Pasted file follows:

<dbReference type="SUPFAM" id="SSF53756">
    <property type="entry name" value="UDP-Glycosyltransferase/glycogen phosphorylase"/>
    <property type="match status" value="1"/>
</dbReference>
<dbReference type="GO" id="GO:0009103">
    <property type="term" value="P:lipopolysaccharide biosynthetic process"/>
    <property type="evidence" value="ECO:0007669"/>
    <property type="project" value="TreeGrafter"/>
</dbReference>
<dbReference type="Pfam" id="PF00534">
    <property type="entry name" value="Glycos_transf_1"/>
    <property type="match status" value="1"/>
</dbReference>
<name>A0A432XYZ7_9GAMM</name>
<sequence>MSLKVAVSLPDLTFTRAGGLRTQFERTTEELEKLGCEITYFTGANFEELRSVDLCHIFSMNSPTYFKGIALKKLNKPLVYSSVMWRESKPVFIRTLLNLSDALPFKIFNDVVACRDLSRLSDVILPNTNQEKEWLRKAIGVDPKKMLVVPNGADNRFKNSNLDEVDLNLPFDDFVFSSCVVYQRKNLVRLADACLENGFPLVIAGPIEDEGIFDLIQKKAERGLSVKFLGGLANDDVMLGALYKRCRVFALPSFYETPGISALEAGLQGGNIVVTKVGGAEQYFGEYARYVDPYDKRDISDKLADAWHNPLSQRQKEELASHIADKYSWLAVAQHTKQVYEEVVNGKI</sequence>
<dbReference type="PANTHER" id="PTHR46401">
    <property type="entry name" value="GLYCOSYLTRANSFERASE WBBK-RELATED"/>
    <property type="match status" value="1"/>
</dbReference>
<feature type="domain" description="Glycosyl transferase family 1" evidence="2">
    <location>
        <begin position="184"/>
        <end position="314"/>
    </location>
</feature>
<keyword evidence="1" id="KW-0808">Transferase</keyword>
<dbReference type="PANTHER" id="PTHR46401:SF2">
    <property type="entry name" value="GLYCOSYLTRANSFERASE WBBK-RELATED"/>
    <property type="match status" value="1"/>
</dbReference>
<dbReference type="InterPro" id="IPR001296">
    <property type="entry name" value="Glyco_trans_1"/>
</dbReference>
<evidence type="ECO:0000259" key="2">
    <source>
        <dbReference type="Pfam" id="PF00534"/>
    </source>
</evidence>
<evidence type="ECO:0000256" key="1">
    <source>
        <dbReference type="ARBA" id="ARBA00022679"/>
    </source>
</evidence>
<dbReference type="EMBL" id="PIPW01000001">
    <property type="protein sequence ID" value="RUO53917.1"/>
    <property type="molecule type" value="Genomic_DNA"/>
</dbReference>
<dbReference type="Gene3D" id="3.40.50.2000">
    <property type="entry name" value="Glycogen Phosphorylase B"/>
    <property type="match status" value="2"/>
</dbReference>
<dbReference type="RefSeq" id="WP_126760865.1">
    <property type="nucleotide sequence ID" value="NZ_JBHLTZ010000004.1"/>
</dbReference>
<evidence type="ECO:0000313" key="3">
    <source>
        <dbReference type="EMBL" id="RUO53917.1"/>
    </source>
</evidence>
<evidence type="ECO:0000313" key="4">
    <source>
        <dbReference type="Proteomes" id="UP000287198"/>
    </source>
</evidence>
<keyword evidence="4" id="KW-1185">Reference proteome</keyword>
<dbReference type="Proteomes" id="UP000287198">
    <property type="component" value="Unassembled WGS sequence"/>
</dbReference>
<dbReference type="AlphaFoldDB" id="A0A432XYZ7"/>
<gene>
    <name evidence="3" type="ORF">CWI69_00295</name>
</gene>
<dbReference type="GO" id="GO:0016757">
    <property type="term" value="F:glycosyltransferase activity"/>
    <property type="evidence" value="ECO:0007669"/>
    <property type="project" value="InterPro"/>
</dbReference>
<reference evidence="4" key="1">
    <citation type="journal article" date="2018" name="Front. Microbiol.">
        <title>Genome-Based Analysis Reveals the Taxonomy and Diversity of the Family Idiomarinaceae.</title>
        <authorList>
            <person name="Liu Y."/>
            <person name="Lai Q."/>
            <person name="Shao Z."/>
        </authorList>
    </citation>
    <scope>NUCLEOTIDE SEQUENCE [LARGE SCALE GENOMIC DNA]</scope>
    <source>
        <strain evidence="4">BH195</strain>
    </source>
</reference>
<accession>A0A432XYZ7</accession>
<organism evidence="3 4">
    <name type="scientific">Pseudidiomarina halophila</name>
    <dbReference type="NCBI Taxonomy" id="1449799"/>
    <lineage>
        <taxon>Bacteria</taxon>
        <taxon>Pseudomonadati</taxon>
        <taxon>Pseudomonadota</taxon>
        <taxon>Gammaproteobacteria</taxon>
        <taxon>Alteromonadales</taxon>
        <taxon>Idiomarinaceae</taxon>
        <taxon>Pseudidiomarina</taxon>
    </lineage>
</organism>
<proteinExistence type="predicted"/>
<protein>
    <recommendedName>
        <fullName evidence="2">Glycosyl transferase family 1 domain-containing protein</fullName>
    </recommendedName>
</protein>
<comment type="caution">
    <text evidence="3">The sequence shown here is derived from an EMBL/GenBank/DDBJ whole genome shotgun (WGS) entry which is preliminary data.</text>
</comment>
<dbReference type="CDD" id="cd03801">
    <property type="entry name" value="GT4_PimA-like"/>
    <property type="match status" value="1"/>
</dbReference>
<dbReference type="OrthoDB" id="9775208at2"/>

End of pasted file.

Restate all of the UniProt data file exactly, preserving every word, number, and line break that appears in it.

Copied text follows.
<dbReference type="SUPFAM" id="SSF53756">
    <property type="entry name" value="UDP-Glycosyltransferase/glycogen phosphorylase"/>
    <property type="match status" value="1"/>
</dbReference>
<dbReference type="GO" id="GO:0009103">
    <property type="term" value="P:lipopolysaccharide biosynthetic process"/>
    <property type="evidence" value="ECO:0007669"/>
    <property type="project" value="TreeGrafter"/>
</dbReference>
<dbReference type="Pfam" id="PF00534">
    <property type="entry name" value="Glycos_transf_1"/>
    <property type="match status" value="1"/>
</dbReference>
<name>A0A432XYZ7_9GAMM</name>
<sequence>MSLKVAVSLPDLTFTRAGGLRTQFERTTEELEKLGCEITYFTGANFEELRSVDLCHIFSMNSPTYFKGIALKKLNKPLVYSSVMWRESKPVFIRTLLNLSDALPFKIFNDVVACRDLSRLSDVILPNTNQEKEWLRKAIGVDPKKMLVVPNGADNRFKNSNLDEVDLNLPFDDFVFSSCVVYQRKNLVRLADACLENGFPLVIAGPIEDEGIFDLIQKKAERGLSVKFLGGLANDDVMLGALYKRCRVFALPSFYETPGISALEAGLQGGNIVVTKVGGAEQYFGEYARYVDPYDKRDISDKLADAWHNPLSQRQKEELASHIADKYSWLAVAQHTKQVYEEVVNGKI</sequence>
<dbReference type="PANTHER" id="PTHR46401">
    <property type="entry name" value="GLYCOSYLTRANSFERASE WBBK-RELATED"/>
    <property type="match status" value="1"/>
</dbReference>
<feature type="domain" description="Glycosyl transferase family 1" evidence="2">
    <location>
        <begin position="184"/>
        <end position="314"/>
    </location>
</feature>
<keyword evidence="1" id="KW-0808">Transferase</keyword>
<dbReference type="PANTHER" id="PTHR46401:SF2">
    <property type="entry name" value="GLYCOSYLTRANSFERASE WBBK-RELATED"/>
    <property type="match status" value="1"/>
</dbReference>
<dbReference type="InterPro" id="IPR001296">
    <property type="entry name" value="Glyco_trans_1"/>
</dbReference>
<evidence type="ECO:0000259" key="2">
    <source>
        <dbReference type="Pfam" id="PF00534"/>
    </source>
</evidence>
<evidence type="ECO:0000256" key="1">
    <source>
        <dbReference type="ARBA" id="ARBA00022679"/>
    </source>
</evidence>
<dbReference type="EMBL" id="PIPW01000001">
    <property type="protein sequence ID" value="RUO53917.1"/>
    <property type="molecule type" value="Genomic_DNA"/>
</dbReference>
<dbReference type="Gene3D" id="3.40.50.2000">
    <property type="entry name" value="Glycogen Phosphorylase B"/>
    <property type="match status" value="2"/>
</dbReference>
<dbReference type="RefSeq" id="WP_126760865.1">
    <property type="nucleotide sequence ID" value="NZ_JBHLTZ010000004.1"/>
</dbReference>
<evidence type="ECO:0000313" key="3">
    <source>
        <dbReference type="EMBL" id="RUO53917.1"/>
    </source>
</evidence>
<evidence type="ECO:0000313" key="4">
    <source>
        <dbReference type="Proteomes" id="UP000287198"/>
    </source>
</evidence>
<keyword evidence="4" id="KW-1185">Reference proteome</keyword>
<dbReference type="Proteomes" id="UP000287198">
    <property type="component" value="Unassembled WGS sequence"/>
</dbReference>
<dbReference type="AlphaFoldDB" id="A0A432XYZ7"/>
<gene>
    <name evidence="3" type="ORF">CWI69_00295</name>
</gene>
<dbReference type="GO" id="GO:0016757">
    <property type="term" value="F:glycosyltransferase activity"/>
    <property type="evidence" value="ECO:0007669"/>
    <property type="project" value="InterPro"/>
</dbReference>
<reference evidence="4" key="1">
    <citation type="journal article" date="2018" name="Front. Microbiol.">
        <title>Genome-Based Analysis Reveals the Taxonomy and Diversity of the Family Idiomarinaceae.</title>
        <authorList>
            <person name="Liu Y."/>
            <person name="Lai Q."/>
            <person name="Shao Z."/>
        </authorList>
    </citation>
    <scope>NUCLEOTIDE SEQUENCE [LARGE SCALE GENOMIC DNA]</scope>
    <source>
        <strain evidence="4">BH195</strain>
    </source>
</reference>
<accession>A0A432XYZ7</accession>
<organism evidence="3 4">
    <name type="scientific">Pseudidiomarina halophila</name>
    <dbReference type="NCBI Taxonomy" id="1449799"/>
    <lineage>
        <taxon>Bacteria</taxon>
        <taxon>Pseudomonadati</taxon>
        <taxon>Pseudomonadota</taxon>
        <taxon>Gammaproteobacteria</taxon>
        <taxon>Alteromonadales</taxon>
        <taxon>Idiomarinaceae</taxon>
        <taxon>Pseudidiomarina</taxon>
    </lineage>
</organism>
<proteinExistence type="predicted"/>
<protein>
    <recommendedName>
        <fullName evidence="2">Glycosyl transferase family 1 domain-containing protein</fullName>
    </recommendedName>
</protein>
<comment type="caution">
    <text evidence="3">The sequence shown here is derived from an EMBL/GenBank/DDBJ whole genome shotgun (WGS) entry which is preliminary data.</text>
</comment>
<dbReference type="CDD" id="cd03801">
    <property type="entry name" value="GT4_PimA-like"/>
    <property type="match status" value="1"/>
</dbReference>
<dbReference type="OrthoDB" id="9775208at2"/>